Philly patient-safety activist lauded for courage, commitment

Amy Reed and Hooman Noorchashm with former Pa. Rep. Mike Fitzpatrick, introducing The Medical Device Guardians Act on June 8, 2016.

Amy Reed did all she could to beat her rare uterine cancer, just as she worked tirelessly for a ban on the surgical device that spread the malignancy inside her.

At the same time, Reed, 44, a Philadelphia anesthesiologist, was a planner and a realist. Before cancer ended her life Wednesday night at her home in Yardley, she wrote letters to each of her six children, to be opened at future milestones. She also compiled reminiscences from relatives and friends for her offspring, ages 4 to 15.

“She asked us to write down stories just so the kids will have pieces of her,” her sister Andrea Kealy said Wednesday afternoon. “Her biggest fear is she’ll be forgotten. Which is crazy.”

By all accounts, Reed left an indelible impact.

She and her husband, cardiac surgeon Hooman Noorchashm, were the first to report to the U.S. Food and Drug Administration that the surgical device, called a power morcellator, had disseminated her undetected uterine cancer, a ferocious malignancy called leiomyosarcoma. Their campaign for a ban led hundreds of women or their survivors to come forward, claiming to be unwitting victims of the same horrific scenario.

Rep. Louise Slaughter (D., N.Y.) said in a statement Thursday that Reed “was an extraordinary doctor, wife, and mother who became one of the fiercest advocates for patients nationwide [and] gave a voice to so many people whose lives were devastated by these dangerous devices.”

Michael Paasche-Orlow, who went to medical school with Reed’s husband, reviewed the scientific literature after her cancer diagnosis. He presented data that helped the FDA to calculate the risk of spreading an undetected leiomyosarcoma at 1 in every 350 women who had morcellation – not the 1 in 10,000 that gynecologists had guessed.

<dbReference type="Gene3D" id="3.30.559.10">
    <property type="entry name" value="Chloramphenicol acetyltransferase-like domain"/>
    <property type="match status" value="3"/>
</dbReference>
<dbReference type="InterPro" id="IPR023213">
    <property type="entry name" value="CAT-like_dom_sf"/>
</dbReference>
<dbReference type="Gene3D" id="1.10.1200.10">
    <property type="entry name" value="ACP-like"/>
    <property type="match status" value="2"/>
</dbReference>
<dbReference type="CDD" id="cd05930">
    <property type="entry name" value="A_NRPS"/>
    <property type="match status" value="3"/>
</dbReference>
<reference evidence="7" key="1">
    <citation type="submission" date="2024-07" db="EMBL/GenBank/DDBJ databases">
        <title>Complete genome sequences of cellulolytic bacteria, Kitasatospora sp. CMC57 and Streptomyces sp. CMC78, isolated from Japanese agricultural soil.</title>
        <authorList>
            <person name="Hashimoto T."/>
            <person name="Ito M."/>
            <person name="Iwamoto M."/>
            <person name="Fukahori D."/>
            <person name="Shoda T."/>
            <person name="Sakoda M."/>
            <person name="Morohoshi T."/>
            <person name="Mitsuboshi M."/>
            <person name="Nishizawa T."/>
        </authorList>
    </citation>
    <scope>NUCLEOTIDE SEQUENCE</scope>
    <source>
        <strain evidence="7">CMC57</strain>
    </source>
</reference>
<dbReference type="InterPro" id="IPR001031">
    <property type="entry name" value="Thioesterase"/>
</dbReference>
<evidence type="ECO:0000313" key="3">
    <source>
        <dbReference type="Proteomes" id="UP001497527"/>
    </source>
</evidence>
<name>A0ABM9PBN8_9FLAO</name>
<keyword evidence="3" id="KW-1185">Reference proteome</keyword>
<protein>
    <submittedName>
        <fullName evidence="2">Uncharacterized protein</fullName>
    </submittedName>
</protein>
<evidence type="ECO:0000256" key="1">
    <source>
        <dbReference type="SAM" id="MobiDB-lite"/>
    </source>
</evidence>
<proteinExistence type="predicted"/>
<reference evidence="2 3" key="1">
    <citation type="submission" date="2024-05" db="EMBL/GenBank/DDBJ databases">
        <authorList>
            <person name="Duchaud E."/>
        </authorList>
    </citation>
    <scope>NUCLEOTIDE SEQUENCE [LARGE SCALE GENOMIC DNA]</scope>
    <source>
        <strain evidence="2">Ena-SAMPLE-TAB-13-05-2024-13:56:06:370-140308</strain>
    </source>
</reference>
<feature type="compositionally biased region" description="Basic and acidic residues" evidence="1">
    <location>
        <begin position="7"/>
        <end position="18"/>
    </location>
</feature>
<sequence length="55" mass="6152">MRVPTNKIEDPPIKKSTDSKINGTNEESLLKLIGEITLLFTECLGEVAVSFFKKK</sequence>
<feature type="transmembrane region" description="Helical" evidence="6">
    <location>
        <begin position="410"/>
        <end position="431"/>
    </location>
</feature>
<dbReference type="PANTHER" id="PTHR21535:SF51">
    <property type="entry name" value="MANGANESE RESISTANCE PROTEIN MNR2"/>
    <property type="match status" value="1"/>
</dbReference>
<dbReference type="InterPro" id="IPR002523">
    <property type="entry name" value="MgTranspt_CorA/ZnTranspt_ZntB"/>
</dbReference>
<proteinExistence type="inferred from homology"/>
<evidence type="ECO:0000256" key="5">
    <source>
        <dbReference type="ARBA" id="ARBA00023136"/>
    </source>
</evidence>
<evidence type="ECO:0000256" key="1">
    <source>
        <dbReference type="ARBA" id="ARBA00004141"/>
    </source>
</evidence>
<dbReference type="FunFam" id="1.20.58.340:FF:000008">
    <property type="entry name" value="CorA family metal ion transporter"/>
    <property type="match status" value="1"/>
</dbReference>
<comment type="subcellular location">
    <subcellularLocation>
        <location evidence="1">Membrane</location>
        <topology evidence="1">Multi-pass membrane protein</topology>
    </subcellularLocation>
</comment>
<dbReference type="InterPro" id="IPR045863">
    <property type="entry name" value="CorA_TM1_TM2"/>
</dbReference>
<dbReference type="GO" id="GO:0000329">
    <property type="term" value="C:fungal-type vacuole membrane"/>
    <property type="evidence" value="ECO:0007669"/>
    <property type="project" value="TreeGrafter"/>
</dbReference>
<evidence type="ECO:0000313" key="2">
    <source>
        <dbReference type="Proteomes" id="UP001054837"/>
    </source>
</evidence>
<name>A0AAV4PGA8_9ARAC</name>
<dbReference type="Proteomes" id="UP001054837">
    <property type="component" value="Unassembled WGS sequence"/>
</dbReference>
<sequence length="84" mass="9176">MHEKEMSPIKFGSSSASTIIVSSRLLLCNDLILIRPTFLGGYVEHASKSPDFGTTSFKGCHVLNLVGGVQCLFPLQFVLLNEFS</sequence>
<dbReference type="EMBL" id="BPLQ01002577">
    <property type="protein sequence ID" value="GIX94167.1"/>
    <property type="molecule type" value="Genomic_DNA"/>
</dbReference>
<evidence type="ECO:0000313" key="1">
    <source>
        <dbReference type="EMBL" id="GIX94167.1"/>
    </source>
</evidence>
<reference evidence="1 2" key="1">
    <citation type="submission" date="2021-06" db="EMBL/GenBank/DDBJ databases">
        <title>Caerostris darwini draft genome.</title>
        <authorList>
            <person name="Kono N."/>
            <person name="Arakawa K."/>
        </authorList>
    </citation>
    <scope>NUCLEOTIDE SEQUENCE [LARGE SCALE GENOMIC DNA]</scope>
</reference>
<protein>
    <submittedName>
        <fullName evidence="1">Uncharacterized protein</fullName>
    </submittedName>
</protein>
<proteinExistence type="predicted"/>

“It’s just crazy that with 20 years of people being harmed, nobody is reporting it to the FDA,” said Paasche-Orlow, now at Boston University. “Decades of people dying sooner than they needed to.”

Reed and her husband, who met 22 years ago when they were graduate students at Penn, had never heard of morcellators when abnormal menstrual bleeding attributed to benign fibroids led to her 2013 hysterectomy at Brigham and Women’s Hospital in Boston, where both then worked.

As was common practice then, doctors didn’t tell her that a morcellator would be used, just that the operation would be “minimally invasive” to shorten her recovery time. Nor did they tell her that no preoperative test could reliably tell if her fibroids were malignant.  The device enabled her gynecologist to dissect and remove the uterus through tiny abdominal incisions, rather than having to cut open her belly. But it also hurled fragments of the undetected leiomyosarcoma around her abdominal cavity.

Because of the couple’s crusade, most hospitals, insurers, and even the leading manufacturer have abandoned the device. The FDA now warns against morcellation in almost all cases. In February, a government watchdog agency faulted the FDA for disregarding the danger for two-plus decades – until  Reed became the face of it.

Reed said she was initially uncomfortable being an activist, but came to feel she and her husband were uniquely equipped to challenge entrenched medical interests, given their training, savvy, and sense of duty.

“We’re not just here to enjoy life. We’re here to give back,” she told the Inquirer early last year during an interview at their home. “That’s a philosophy Hooman and I share.”